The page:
“There are people here who have lived in a small town all their lives and have never been even to Donetsk. They do not know what is happening in Kyiv, outside their region or abroad. They have seen an eyeful of Russian television. Once, in 2015, we came to Zolote to distribute humanitarian aid to civilians. A father with a child and his mother came up. He began to say about ‘how good it is in Russia,’ to complain about the war, ‘what is this war for? It is bad abroad, people there live even worse’ than they do here. I ask, ‘How do you know? Have you been abroad?’ He says: ‘No, I haven’t, but I saw it on TV.’ I ask, ‘Where have you been in Ukraine? Have you been to the capital?’ and he answers, ‘I haven’t even been to Donetsk in all my life. I don’t even have a passport and money to leave the village and paste a new photo.’ There are those who are waiting for the ‘Russian world,’ there are all kinds of sociopaths: alcoholics, drug addicts,” Bo says about the local population.

At the PFVMH location, the senior driver takes care of vehicles and logistics: the lighting of previses, wiring to the generator, postal parcels for medics, medicines for hospitals and stabilization posts. Recently, PFVMH received over 300 kg of clothing for the military at the Bakhmut stabilization post. Doctors cut the damaged uniform in blood and dirt, so a change is needed to have something to wear afterward. Conscious Ukrainians donate T-shirts, sweaters, pants, sports suits, underwear, slippers, etc.

“I have a family waiting for me: my wife, two children, and now a granddaughter. My son is at home, and the girls are abroad, for the time being, they have to come for the New Year holidays. I miss them. We have never been apart for so long. Even when I served in the Armed Forces, we used to see each other once in a half-year. And here, at the front, is my big family: many friends, colleagues, close acquaintances. You get used to these people. Some leave, others come. It’s nice that they are coming back.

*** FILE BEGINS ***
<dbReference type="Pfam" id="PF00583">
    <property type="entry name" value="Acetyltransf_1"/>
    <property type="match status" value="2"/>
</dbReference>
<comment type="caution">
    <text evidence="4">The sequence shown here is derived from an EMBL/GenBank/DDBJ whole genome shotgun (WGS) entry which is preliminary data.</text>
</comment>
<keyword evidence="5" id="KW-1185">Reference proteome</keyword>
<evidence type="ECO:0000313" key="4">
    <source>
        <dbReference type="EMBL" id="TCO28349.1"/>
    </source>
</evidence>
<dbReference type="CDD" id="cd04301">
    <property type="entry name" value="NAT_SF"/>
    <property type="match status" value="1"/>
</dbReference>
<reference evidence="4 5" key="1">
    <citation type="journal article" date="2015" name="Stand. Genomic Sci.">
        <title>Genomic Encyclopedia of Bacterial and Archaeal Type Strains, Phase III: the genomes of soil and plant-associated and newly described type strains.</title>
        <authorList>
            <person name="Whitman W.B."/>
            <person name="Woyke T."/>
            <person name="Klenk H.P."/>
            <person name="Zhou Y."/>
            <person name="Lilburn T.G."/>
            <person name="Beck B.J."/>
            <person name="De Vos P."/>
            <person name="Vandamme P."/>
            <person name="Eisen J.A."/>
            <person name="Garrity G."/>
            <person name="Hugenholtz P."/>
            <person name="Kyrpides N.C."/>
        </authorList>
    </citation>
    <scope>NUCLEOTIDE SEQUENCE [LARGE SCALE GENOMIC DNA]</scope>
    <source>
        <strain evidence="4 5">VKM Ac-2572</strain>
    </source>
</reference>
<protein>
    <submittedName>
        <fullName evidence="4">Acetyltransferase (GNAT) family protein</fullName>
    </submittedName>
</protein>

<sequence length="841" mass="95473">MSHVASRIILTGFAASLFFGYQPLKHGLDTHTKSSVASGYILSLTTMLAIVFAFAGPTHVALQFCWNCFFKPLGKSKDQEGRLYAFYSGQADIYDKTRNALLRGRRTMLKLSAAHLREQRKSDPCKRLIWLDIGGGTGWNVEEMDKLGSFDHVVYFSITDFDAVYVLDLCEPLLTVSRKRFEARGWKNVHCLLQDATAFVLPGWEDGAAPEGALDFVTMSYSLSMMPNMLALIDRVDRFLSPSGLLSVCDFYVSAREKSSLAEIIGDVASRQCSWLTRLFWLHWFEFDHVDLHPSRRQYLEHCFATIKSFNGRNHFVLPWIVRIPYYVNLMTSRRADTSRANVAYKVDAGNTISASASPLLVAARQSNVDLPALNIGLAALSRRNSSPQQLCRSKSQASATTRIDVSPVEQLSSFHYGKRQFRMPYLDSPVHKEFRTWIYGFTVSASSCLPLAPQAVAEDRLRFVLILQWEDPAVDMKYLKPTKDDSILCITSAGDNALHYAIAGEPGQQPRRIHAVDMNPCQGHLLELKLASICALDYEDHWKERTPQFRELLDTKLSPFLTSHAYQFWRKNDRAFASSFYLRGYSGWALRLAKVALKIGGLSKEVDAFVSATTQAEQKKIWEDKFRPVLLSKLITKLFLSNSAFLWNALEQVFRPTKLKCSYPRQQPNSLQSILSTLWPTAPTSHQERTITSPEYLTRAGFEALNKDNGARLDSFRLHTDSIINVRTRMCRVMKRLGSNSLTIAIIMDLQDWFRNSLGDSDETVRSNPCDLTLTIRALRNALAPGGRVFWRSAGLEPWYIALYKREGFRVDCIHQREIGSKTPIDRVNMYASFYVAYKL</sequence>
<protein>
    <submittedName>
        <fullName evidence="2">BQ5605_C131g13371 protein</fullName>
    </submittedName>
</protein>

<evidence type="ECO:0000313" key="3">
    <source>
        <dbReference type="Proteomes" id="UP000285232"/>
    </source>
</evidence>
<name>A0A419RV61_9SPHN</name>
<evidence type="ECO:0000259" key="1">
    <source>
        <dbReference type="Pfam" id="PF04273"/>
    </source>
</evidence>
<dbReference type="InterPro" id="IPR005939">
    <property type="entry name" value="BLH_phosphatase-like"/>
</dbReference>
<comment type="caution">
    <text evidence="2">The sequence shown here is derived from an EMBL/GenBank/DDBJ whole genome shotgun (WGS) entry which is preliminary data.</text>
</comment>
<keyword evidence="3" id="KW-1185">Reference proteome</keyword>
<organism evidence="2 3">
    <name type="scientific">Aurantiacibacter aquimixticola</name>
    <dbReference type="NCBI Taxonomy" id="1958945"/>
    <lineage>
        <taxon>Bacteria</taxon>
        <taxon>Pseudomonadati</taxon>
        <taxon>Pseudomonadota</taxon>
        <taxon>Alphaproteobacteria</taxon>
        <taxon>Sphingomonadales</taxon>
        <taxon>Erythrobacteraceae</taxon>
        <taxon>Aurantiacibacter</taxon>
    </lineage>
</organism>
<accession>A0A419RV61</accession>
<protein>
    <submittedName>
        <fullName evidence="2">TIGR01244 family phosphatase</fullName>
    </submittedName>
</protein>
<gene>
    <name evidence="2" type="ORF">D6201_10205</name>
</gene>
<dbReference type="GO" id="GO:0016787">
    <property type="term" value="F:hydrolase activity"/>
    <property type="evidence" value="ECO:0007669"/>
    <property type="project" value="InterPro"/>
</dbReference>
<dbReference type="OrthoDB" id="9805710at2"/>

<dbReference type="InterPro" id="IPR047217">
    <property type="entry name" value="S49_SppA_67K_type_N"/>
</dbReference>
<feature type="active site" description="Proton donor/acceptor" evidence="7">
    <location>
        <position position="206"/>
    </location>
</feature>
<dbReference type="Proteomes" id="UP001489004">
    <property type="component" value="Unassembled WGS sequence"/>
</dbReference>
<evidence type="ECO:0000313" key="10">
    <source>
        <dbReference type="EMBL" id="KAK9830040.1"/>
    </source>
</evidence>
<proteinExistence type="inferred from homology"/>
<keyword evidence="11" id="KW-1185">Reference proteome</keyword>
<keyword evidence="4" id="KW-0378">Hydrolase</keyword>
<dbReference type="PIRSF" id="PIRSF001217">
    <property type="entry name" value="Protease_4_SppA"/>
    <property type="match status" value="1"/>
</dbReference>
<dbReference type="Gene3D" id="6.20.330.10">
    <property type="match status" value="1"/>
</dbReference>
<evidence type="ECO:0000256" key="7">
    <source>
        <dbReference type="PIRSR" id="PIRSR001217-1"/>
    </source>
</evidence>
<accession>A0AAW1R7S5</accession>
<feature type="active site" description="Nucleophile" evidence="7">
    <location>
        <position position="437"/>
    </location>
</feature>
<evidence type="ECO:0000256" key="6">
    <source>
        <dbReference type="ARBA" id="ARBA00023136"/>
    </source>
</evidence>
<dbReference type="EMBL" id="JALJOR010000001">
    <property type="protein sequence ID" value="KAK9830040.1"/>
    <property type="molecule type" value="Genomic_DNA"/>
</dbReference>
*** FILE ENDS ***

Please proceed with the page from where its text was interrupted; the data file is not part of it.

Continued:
“I’ve got so used to such a military life on wheels that I can’t even imagine what I’ll do afterward. Our victory will be only the collapse of Russia. Even if we draw them back to the borders, the Russians will attack us again in 5-10 years. We’re not going to have peace unless the empire collapses as the Soviet Union once collapsed. They have wanted to conquer us for more than 300 years, and they did conquer us. Until the federation disintegrates into Muscovy and those appendages. After the First World War, in which the Germans had been defeated, they could not calm down and built up their strength again for the Second World War but got it in the neck. The same are the people in Russia who are not used to working, inventing something themselves; they steal everything and even have translated Ukrainian songs into Russian.

“I like to travel: Ukraine, abroad, the Carpathians, hiking. I haven’t thought about what I will do after the end of the hostilities. It’s still too early. It will not end soon. When we drive the Russians out of Ukrainian lands, there will be an official Victory… But we’ll have a lot to put in order inside the country. An internal war follows every great war. And the internal enemy also needs to be removed,” Bo concludes, because another call from a PFVMH evacuation team is heard on the walkie-talkie, and the resuscitation ambulance will again go from Bakhmut to Kramatorsk.